ShareBetter, a coalition of community and housing groups, neighborhood activists, elected officials, hotel owners, and labor organizations, have joined forces to combat illegal hotels, specifically Airbnb, in an effort to preserve affordable housing. With a $3 million media grassroots campaign, ShareBetter is airing advertisements against Airbnb.
Austin Shafran, ShareBetter spokesperson, talked to the Observer about landlords who get rid of rent regulated tenants, keep apartments empty, and then rent them for up to $300 a night. “Those are the type of serial violators that Airbnb is enabling their illegal activity,” he said, “The more units they help take off the market lower supply for New Yorkers, and drives up rents in New York City.”
The 2010 law provided the City with the authority to hunt down illegal hotels that were exploding over the Internet, with no government oversight. According to Ms. Krueger, the Task Force is complaint driven. Initially, fines were $90, with $800 maximum per building. City Council was able to increase fines, which had not been much of a deterrent, but currently range in the thousands. “It can keep getting bigger the more times you’re caught. Now you can find buildings with up to $50,000 fines,” Ms. Krueger said.
Over the past three years, StayNYC’s membership has dwindled to three. The Task Force hit five members, (one of them twice), which resulted in many having to shut down their business due to heavy fines, and aggravation. Others preemptively closed in fear.
Nicolena Natoli, owner of Nicolena’s BandB on Warren Street in Tribeca, closed her doors in 2012. She was in business for six years, until a visit from the Task Force. Ms. Natoli honored a few more bookings after that, but did not take on any more guests. She is a nurse with three children, and is selling her loft – she can no longer afford it without her business.
“I’d like to know how much the City lost in shutting us down. The money they’ve made in violations can’t compare to what they lost in taxes, we were giving them 14 percent,” she said, “And we all survived, the B&Bs were so great, if we were booked, we’d refer. It was families, not corporations, real families.”
Ms. Edris, who was shut down by the Task Force, has a partial vacate order on her front door at East Village Bed & Coffee for “Illegally converted 2 family house and business on 1st floor into 11 class B rooming units (transient) without providing required means of egress, fire alarm and sprinkler system.” She has nine rooms, the rest are for storage, 17 fire extinguishers, as well as carbon monoxide detectors and smoke alarms required by law. The partial vacate order has facilitated two attempted break-ins.
Her B&B sustained damage from Hurricane Sandy. “I already had the estimates for the sprinkler system ($90,000) for the building in the works before Sandy, and then, money allocated for that went to Sandy repairs,” Ms. Edris said, “Money just got literally flooded away.” She estimates her loss of revenue and repair from Sandy at $150,000. A second means of egress in her 1901 building would cost a fortune.
There are plenty of B&Bs left in Brooklyn, and when Don Matteson, a B&B owner, helped form his group, New York B&B Association, he found 50. His group has 15 members, owner occupied B&Bs in a one or two-family home, averaging three rooms.
“They are taking our money in sales tax, city taxes and occupancy taxes, you wouldn’t think we’re doing illegal activities,” Mr. Matteson said. The group is working with Brooklyn Borough President Eric Adams and City Councilmember Robert Cornegy on legislation to exempt them.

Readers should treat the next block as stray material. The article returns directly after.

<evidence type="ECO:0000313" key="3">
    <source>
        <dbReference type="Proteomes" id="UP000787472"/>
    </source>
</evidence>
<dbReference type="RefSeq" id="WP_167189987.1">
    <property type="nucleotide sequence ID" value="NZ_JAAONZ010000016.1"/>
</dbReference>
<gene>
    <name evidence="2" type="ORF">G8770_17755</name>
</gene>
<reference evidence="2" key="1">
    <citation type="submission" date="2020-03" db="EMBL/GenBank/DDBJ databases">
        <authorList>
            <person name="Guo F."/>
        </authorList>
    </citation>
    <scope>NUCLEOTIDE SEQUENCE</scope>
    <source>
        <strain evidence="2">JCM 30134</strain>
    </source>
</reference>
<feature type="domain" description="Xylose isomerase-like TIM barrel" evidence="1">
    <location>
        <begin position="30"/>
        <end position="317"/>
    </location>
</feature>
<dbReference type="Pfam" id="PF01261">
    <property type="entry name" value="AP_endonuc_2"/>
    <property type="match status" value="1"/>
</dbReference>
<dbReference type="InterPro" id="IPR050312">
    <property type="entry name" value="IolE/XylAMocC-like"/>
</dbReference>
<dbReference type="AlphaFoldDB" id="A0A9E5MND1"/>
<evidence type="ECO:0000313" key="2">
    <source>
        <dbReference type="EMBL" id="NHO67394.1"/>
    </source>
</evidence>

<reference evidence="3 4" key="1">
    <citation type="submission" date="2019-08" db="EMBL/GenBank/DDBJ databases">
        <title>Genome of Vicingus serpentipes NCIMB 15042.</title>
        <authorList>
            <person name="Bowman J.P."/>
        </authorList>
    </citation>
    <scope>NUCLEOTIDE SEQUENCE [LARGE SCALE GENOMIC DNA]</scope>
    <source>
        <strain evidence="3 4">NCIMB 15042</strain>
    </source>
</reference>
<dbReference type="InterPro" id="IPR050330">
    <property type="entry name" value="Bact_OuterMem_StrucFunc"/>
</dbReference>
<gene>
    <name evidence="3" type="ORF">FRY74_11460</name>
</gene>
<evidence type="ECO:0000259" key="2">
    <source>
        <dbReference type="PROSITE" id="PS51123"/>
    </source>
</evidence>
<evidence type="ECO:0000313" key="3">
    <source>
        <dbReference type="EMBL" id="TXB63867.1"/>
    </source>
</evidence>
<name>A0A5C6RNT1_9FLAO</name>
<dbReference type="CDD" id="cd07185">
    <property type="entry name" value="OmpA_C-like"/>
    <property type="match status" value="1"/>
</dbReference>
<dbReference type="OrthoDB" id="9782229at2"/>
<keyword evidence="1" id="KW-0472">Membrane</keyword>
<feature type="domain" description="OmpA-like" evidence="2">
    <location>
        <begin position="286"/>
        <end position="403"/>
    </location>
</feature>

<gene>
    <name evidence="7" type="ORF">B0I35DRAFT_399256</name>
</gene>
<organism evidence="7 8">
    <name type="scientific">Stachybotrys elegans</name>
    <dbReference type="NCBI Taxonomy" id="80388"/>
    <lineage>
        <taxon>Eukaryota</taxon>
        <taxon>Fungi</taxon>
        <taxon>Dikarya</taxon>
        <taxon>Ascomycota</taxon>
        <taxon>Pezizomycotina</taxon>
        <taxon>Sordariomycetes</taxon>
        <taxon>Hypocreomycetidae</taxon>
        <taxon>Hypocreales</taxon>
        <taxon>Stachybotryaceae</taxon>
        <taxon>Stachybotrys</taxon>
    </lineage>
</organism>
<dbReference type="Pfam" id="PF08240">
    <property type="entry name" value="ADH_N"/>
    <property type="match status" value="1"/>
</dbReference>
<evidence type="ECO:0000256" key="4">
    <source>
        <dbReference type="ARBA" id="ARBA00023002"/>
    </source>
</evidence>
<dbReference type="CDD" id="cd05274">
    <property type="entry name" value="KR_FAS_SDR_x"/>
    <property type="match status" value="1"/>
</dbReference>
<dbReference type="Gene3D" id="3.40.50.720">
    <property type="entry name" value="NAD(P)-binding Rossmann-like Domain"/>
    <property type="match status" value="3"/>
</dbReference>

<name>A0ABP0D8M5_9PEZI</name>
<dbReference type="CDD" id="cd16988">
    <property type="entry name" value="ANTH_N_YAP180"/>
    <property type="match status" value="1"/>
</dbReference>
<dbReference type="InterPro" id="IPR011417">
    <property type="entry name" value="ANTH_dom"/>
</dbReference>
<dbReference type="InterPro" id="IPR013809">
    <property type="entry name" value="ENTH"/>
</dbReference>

Manhattan Borough President Gale Brewer appreciates B&Bs, and even ran one herself for a short time. Concerned about the zoning issue, Ms. Brewer closed down her one room.
Ms. Brewer was surprised Ms. Edris had been raided by the Task Force, and thought they were not doing that anymore. “B&Bs are wonderful and it’s a great way for people to visit New York. It’s a big town, and they come back to a place where it’s comfortable to visit.”
Ms. Brewer discussed the change of use buildings would need to go through, and difficulties of legalization, including zoning and fire codes. “It’s not an easy answer,” she said, “B&Bs were not the culprits.”
City Councilmembers Mark Weprin and Daniel Garodnick are searching for a solution. “They’re being mistreated, no question. We don’t want to put them out of business, and we don’t want to see these legitimate businesses destroyed by the broad brush of enforcement of illegal hotels,” Mr. Weprin said.
“We need to explore avenues to deal with the unintended consequence of the law. Perfectly legitimate B&Bs out there that are paying hotel and sales tax are very different from what the illegal hotel laws was trying to address,” Mr. Garodnick said, “It’s clear that the laws are not protecting a group here that deserves protection.
B&Bs welcome tourists to the neighborhoods of New York, and direct them to local businesses and restaurants. In 2010, StayNYC B&Bs contributed more than $4 million to the local economy, according to StayNYC.
Mr. Weprin and Mr. Garodnick jointly submitted a letter to Mayor de Blasio last Friday requesting relief for legitimate B&Bs. The letter addresses the difficulties B&Bs have faced since 2010, and provides a brief history. “They are not intended targets of this legislation and our mission is to fix this oversight and operate transparently,” it states. Mr. Weprin believes the City can change enforcement and “not go after these unintended B&Bs.”
Meanwhile, Ms. Edris sits at her kitchen table, surrounded by manila folders of zoning and codes, tax returns for a loan application, and copies of her violations. “My dad just died, I’m absolutely broke, and my mother’s ill. It’s just too much at once,” she said, “New York City is becoming this heartless City.”
Ms. Edris has been a denizen of the East Village for 22 years. “There’s been so much support and friends and family and love and effort put into this business. That’s what hurts the most, the thought of having to walk away.”